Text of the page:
Former world champion Fernando Alonso has had an inconsistent season so far
Renault are the latest high-profile team threatening to quit Formula 1 unless proposals to adopt a £40m budget cap in 2010 are shelved.
On Tuesday, Ferrari joined Toyota and Red Bull in declaring their intention to pull out of F1 because of the plans.
And Renault boss Flavio Briatore said: "If the decisions are not revised, we have no choice but to withdraw from the world championship at the end of 2009."
Ferrari, meanwhile, say they will race in other series if they quit the sport.
"If it really was like that, then I have to say that our cars will race in other competitions, where - and I am absolutely convinced about that - they will find the enthusiasm and the passion of millions of fans," said Ferrari president Luca di Montezemolo.
"Racing is part of Ferrari's DNA and this is something that will never change."
Ferrari quit threat serious - Legard
Reports have speculated that the Italian team might set up a rival series, compete in the United States, or enter cars in the Le Mans 24 hour race.
And Ferrari driver Felipe Massa insists the team would make a success of a change of series, saying: "Since I was a child, Ferrari has been the synonym for racing for me.
"That's why I'm convinced that even if the Scuderia is forced to leave F1, there will be other competitions where it will be possible to admire the Reds on the track.
"I understand why the company has got to this point. The idea of having a championship with two velocities, with cars, which for example are allowed to have flexible wings or an engine without a rev limiter, is absurd."
The FIA, the sport's governing body, want an optional £40m budget cap in order to encourage new teams to enter.
The plan would allow capped teams to operate with far greater technical freedom than those continuing with unlimited budgets.
However, big teams fear the rules will effectively split F1 into two tiers, those that can live with the cap and enjoy the technical advantages and those that cannot.
It is understood a flexible rear wing alone, currently outlawed but available to a team next season working within the cap, could lead to a car being two seconds per lap quicker than those without.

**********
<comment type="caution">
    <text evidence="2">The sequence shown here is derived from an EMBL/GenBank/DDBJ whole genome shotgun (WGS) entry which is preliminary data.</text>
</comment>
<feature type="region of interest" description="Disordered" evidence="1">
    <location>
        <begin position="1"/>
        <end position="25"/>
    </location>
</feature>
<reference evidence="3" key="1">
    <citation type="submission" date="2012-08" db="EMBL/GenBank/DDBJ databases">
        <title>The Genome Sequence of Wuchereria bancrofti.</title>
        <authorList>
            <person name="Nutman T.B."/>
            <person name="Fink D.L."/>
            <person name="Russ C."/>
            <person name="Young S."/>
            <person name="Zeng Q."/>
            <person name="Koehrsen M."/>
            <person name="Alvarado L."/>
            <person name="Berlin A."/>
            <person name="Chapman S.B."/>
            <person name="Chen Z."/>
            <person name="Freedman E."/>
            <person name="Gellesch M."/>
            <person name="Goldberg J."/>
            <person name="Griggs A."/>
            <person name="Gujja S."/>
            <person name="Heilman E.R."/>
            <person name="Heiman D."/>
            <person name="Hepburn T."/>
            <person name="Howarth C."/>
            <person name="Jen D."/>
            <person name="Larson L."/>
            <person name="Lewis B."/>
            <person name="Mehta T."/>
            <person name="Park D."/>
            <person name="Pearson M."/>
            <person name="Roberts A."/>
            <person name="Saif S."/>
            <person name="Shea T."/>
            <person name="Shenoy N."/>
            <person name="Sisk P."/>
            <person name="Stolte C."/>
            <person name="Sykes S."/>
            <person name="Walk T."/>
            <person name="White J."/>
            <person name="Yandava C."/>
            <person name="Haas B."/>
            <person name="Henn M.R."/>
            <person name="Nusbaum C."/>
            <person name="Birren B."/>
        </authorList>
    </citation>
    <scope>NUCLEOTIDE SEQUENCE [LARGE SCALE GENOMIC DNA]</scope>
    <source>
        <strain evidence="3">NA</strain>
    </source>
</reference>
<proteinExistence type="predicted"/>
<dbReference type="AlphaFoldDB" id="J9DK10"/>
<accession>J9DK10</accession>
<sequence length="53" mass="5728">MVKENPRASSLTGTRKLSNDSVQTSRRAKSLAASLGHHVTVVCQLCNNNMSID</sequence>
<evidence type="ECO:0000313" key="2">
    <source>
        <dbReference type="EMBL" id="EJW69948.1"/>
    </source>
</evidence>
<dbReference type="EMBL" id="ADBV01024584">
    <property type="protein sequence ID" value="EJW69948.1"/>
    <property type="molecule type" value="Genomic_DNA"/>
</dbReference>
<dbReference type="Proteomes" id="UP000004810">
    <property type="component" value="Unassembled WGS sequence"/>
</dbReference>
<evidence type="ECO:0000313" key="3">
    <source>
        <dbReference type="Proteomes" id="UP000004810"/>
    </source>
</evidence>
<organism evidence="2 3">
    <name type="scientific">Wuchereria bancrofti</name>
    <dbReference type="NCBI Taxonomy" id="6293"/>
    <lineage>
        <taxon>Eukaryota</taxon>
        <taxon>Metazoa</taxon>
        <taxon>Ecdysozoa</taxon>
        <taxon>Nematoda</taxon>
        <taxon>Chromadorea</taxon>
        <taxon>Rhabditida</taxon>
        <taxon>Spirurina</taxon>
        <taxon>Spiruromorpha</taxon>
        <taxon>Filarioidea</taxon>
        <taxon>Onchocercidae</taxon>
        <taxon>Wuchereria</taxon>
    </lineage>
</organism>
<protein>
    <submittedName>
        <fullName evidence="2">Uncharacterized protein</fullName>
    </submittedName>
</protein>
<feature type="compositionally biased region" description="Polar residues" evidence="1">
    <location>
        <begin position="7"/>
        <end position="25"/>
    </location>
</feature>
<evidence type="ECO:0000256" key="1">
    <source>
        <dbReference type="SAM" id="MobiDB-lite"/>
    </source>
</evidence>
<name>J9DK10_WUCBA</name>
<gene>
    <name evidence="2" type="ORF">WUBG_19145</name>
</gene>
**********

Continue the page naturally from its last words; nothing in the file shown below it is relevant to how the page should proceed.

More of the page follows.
"Renault has always considered Formula One as the pinnacle of motor sport and the perfect stage to demonstrate technical excellence," Renault F1 team president Bernard Rey said in a statement. "We remain committed to the sport.
"However, we cannot be involved in a championship operating with different sets of rules and, if such rules are put into effect, we will be forced to pull out at the end of this season."
The FIA refused to be drawn into a public discussion following Ferrari's threat to quit the sport.
Renault believes it is paramount that the governance of the sport is co-ordinated with a spirit of consultation with all parties in order to achieve a better balance between the costs and the revenues
"We have nothing to add to the letter sent to Ferrari on 29 April," said an FIA spokesman, referring to a letter sent to Montezemolo in which FIA president Max Mosley rejected the team's complaints about the budget cap.
However, it is thought the teams will discuss the plans with Mosley in London on Friday.
And sure to also be on the agenda is the teams' apparent unhappiness at what they see as the FIA's failure to discuss the rule changes with all the teams.
The Renault statement continued: "There is frustration FOTA's (Formula One Teams' Association) constructive proposals, including major cost-saving measures to be adopted progressively between 2009 and 2012, which were carefully constructed by FOTA members, have been completely ignored without any form of consultation by the FIA with the teams.
"It should be stressed that Fota has set the same, if not lower, financial objective as the FIA but Renault strongly believes that this must be introduced through a different procedure agreed by all parties.
"Renault also believes it is paramount that the governance of the sport is co-ordinated with a spirit of consultation with all parties in order to achieve a better balance between the costs and the revenues.
"Renault is also of the firm view that all entrants in the world championship must adhere to and operate under the same regulations."
BBC F1 correspondent David Croft reports that Renault's announcement underlines the unhappiness felt by the teams surrounding the proposal.
"Whilst not on the scale of the Ferrari announcement yesterday, this is another indication of just how deep the dissatisfaction runs currently within the F1 teams - not just of the proposals but the way they've been introduced," he said.
"The entries for next season open on 22 May and lasts for seven days - as it stands, Renault, Ferrari, Red Bull and Toyota could all be missing when the season begins next March."
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